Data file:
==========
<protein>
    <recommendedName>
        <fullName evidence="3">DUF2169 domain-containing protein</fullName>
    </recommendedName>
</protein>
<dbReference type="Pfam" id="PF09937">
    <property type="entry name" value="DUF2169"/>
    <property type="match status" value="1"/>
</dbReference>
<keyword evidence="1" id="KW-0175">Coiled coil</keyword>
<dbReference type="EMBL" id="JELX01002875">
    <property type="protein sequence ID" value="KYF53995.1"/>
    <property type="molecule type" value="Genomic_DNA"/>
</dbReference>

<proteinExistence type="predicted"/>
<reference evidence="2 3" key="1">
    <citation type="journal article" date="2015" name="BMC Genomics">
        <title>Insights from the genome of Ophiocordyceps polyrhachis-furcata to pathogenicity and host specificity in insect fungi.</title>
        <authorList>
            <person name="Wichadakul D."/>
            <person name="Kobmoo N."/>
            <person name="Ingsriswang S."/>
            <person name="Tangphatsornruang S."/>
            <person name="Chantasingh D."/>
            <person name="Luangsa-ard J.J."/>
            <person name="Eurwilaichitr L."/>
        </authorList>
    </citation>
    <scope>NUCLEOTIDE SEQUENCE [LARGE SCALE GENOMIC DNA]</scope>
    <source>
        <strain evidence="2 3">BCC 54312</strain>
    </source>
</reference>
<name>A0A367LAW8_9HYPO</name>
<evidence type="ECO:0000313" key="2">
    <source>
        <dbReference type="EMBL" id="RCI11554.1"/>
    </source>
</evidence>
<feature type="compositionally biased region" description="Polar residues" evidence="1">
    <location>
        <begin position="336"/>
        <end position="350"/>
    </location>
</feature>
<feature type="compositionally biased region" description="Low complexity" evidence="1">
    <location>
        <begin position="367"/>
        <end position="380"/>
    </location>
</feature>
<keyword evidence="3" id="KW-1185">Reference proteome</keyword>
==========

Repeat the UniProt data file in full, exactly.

<protein>
    <recommendedName>
        <fullName evidence="3">DUF2169 domain-containing protein</fullName>
    </recommendedName>
</protein>
<dbReference type="Pfam" id="PF09937">
    <property type="entry name" value="DUF2169"/>
    <property type="match status" value="1"/>
</dbReference>
<keyword evidence="1" id="KW-0175">Coiled coil</keyword>
<dbReference type="EMBL" id="JELX01002875">
    <property type="protein sequence ID" value="KYF53995.1"/>
    <property type="molecule type" value="Genomic_DNA"/>
</dbReference>

<proteinExistence type="predicted"/>
<reference evidence="2 3" key="1">
    <citation type="journal article" date="2015" name="BMC Genomics">
        <title>Insights from the genome of Ophiocordyceps polyrhachis-furcata to pathogenicity and host specificity in insect fungi.</title>
        <authorList>
            <person name="Wichadakul D."/>
            <person name="Kobmoo N."/>
            <person name="Ingsriswang S."/>
            <person name="Tangphatsornruang S."/>
            <person name="Chantasingh D."/>
            <person name="Luangsa-ard J.J."/>
            <person name="Eurwilaichitr L."/>
        </authorList>
    </citation>
    <scope>NUCLEOTIDE SEQUENCE [LARGE SCALE GENOMIC DNA]</scope>
    <source>
        <strain evidence="2 3">BCC 54312</strain>
    </source>
</reference>
<name>A0A367LAW8_9HYPO</name>
<evidence type="ECO:0000313" key="2">
    <source>
        <dbReference type="EMBL" id="RCI11554.1"/>
    </source>
</evidence>
<feature type="compositionally biased region" description="Polar residues" evidence="1">
    <location>
        <begin position="336"/>
        <end position="350"/>
    </location>
</feature>
<feature type="compositionally biased region" description="Low complexity" evidence="1">
    <location>
        <begin position="367"/>
        <end position="380"/>
    </location>
</feature>
<keyword evidence="3" id="KW-1185">Reference proteome</keyword>